jennifer downey
Orinda News
August 1st, 2009

August Gallery Show: Segmented Wood Vessels to Paintings at Library Gallery
August 2009
by Elana O’Loskey

The Orinda Library Gallery’s August show begins on Sunday, August 2, and continues until Monday, August 31. Five diverse artists show work including finely wrought wood jewelry boxes, large atmospheric oil paintings, tableware made from local black acacia and elm wood, acrylic pop art pooches, and plein-air watercolors.

Jennifer Downey is an oil painter who lives and works in Alameda—her work has been exhibited in California and internationally. “The power I seek to portray is a quiet and implicit one; I find it in misty mountains, thin nighttime air and shadowy plains; I also find it in feminine energy,” says Downey. Her finished pieces are executed in oil on canvas using archival materials and methods. The Feminine Nature series portrays figures inspired by particularly sublime or striking places. Titles include: Old Wise Limbs, Stormy Glow and A Melding of Land and Sky.

Ellis Sjoberg is showing wood jewelry boxes, ikebana type design vases and some free form pieces; he works with cherry, maple and walnut. Sjoberg always “…admired the skills of the carpenters and cabinet makers who worked for me [as a general contractor], and so when I retired I decided to get in on the ‘fun’ side of building.” When he turns a piece of wood into a finished product, Sjoberg says it a thrill as well as a very rewarding experience. George Ehrenhaft of Moraga is showing about 30 watercolors on one entire gallery wall. Two-thirds are of California—locals will recognize Lafayette Reservoir, Tilden Park, Moraga Ranch—while others are of Sea Ranch and Yosemite with a small number of paintings from Lucca, Venice and Florence. He’s lived in the area for over a dozen years, but has retained what he calls an “East Coast palette which is very subdued rather than colorful—but communicates a lot.”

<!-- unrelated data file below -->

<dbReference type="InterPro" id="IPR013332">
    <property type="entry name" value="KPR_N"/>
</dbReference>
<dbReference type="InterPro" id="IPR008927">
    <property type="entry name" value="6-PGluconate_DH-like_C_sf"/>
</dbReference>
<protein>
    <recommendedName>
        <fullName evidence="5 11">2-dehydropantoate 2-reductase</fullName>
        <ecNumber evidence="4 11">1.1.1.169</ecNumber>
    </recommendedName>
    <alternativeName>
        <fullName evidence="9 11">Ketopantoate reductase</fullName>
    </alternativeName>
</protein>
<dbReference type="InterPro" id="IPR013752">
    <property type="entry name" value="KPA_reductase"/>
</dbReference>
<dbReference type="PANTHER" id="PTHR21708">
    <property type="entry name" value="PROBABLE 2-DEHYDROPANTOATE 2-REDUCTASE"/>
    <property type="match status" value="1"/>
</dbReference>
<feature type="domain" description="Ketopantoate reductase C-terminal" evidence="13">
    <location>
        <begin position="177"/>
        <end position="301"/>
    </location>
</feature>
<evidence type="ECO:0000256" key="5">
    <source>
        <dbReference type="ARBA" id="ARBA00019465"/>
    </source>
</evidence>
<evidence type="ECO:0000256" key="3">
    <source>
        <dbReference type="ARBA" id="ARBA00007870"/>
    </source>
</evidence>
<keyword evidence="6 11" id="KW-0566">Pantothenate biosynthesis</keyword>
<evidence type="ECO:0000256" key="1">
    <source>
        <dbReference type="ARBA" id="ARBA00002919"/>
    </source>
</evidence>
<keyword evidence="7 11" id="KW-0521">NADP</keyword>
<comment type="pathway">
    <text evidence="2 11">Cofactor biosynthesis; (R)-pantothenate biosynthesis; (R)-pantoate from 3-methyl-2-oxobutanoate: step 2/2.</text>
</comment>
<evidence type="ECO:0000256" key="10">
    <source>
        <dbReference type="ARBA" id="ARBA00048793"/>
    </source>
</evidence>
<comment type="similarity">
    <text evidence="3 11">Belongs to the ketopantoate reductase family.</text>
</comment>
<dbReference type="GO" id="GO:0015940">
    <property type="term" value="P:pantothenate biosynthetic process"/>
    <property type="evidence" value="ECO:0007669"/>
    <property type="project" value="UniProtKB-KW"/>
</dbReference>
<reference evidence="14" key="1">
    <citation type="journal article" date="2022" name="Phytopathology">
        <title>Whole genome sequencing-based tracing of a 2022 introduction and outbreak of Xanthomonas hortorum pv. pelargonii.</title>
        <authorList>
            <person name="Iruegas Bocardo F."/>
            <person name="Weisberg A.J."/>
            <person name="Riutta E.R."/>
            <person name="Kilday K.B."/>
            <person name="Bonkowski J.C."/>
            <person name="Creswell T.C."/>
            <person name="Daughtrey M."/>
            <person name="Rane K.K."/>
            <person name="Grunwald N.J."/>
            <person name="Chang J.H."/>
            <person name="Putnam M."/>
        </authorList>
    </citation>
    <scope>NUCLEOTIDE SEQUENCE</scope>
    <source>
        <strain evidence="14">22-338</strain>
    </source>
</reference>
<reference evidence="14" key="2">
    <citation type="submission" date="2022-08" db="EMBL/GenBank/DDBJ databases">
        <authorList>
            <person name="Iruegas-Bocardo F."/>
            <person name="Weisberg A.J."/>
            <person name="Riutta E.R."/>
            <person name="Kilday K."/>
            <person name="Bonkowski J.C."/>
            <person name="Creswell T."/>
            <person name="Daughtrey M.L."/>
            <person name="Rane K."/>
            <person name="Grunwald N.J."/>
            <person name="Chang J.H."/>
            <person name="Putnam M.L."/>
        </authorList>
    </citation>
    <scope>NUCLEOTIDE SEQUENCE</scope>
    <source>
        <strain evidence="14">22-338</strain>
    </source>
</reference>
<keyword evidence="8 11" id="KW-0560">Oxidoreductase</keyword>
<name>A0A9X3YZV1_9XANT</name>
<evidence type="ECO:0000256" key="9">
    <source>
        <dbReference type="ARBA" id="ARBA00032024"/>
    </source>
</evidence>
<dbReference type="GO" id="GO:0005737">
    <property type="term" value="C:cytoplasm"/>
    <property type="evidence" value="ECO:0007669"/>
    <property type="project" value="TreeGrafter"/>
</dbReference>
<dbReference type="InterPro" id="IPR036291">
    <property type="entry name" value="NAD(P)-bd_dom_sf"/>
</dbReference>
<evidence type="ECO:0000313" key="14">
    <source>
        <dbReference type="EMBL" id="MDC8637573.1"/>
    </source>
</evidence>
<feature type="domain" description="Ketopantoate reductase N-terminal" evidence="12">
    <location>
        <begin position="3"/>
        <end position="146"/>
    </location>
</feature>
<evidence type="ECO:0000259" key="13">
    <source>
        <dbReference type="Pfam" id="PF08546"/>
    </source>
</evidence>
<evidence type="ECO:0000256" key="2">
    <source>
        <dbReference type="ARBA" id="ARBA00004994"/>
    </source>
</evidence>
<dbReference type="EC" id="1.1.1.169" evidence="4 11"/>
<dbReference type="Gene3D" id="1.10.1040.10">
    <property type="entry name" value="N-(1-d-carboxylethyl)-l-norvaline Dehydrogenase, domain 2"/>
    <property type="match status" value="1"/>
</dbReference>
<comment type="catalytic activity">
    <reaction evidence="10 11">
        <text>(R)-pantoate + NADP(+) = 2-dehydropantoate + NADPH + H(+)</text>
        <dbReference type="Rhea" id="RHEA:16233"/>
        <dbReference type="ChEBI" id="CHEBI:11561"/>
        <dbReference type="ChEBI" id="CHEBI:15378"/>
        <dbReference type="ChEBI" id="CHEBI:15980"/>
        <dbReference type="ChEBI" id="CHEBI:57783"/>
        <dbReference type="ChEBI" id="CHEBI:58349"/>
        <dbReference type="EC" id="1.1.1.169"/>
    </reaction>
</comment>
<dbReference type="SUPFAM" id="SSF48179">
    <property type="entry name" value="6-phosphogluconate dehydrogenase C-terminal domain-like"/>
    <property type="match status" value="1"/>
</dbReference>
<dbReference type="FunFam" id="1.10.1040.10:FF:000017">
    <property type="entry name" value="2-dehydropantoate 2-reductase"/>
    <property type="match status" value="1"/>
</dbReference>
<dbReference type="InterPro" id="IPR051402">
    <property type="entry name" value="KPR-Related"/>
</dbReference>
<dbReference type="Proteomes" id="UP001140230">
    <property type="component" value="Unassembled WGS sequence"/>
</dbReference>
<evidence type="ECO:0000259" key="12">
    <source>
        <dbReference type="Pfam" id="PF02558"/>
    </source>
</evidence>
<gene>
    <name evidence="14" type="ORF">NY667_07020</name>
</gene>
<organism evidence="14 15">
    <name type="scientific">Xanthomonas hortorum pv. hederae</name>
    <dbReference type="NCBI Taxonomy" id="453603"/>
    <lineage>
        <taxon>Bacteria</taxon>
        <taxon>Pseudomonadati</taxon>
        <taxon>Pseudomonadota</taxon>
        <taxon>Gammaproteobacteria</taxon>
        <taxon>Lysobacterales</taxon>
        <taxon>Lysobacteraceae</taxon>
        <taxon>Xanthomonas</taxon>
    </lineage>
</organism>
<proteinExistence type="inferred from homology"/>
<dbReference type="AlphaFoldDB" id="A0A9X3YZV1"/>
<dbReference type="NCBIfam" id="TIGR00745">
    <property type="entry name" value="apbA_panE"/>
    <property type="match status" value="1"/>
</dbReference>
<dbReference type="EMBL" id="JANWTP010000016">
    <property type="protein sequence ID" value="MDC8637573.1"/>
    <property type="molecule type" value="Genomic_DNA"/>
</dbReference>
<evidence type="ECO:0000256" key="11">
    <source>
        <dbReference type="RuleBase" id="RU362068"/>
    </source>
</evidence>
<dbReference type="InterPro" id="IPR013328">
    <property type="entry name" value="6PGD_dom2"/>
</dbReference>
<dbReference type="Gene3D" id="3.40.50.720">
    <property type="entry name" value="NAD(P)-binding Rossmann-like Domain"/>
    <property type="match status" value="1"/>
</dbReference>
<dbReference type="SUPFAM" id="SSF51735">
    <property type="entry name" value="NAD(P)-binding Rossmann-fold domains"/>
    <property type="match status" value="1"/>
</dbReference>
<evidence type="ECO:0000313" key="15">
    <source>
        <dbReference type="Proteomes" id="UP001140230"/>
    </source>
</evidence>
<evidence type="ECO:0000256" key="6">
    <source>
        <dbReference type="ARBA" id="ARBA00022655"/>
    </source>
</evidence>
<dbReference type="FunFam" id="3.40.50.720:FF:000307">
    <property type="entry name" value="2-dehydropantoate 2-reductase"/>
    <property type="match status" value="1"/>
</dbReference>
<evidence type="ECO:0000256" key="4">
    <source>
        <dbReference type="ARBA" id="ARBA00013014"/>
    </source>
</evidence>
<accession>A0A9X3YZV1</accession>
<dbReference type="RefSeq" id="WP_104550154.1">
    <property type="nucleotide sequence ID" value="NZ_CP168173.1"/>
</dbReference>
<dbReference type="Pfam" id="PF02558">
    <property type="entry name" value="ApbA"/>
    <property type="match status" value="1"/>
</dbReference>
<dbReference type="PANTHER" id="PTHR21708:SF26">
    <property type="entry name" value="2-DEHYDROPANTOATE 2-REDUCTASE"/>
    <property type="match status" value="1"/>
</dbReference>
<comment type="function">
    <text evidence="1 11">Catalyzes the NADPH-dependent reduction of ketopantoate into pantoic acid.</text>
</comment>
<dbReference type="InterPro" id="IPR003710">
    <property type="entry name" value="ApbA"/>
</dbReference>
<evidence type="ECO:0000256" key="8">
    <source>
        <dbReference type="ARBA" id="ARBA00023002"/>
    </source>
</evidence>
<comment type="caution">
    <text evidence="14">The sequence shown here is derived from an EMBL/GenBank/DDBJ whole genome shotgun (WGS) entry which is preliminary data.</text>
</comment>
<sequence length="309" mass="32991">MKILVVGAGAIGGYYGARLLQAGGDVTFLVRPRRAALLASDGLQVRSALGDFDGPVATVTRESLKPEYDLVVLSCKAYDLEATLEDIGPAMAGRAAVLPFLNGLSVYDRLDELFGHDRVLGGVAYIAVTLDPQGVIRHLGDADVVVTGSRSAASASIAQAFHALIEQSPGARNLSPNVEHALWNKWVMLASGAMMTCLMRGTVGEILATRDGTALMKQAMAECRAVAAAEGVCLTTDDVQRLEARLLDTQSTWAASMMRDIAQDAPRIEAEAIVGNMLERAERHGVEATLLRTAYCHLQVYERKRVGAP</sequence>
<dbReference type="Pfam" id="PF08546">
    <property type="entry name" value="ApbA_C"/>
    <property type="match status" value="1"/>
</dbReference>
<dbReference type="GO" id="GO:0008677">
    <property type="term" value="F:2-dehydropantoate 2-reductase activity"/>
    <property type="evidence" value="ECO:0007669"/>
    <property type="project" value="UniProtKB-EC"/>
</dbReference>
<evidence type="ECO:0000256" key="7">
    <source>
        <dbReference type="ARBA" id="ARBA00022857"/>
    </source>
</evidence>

Annie Mathew is showing dog portraits done in acrylic—a departure from her usual oil painting because of her recent pregnancy. She finds painting animals requires an almost Zen-like philosophy, “You need to find a way to get rid of the layers of your ego –animals and for that matter, babies, don’t have that.” Mathew believes art slows people down so they may live in the moment and take notice of what’s around them. At her website, www.studio-rasa.com, you’ll find landscapes, works incorporating her Indian ancestry, semi-abstract impressionist work, and work exploring more realism.

George Lucido says “it’s fun to make something from a fallen tree that would otherwise wind up in someone’s fireplace.” Lucido wants people to see what urban trees can yield and enjoy an art form that is somewhat out of the norm. The segmented vessels he creates are extremely time consuming and difficult to create. In this show he will exhibit Southwest Indian design segmented vessels mainly used as art objects in people’s homes and several utilitarian pieces such as platters and salad bowls made from local urban trees such as walnut, eucalyptus, elm and black acacia. Lucido is a volunteer teacher at Campolindo High School in Moraga.
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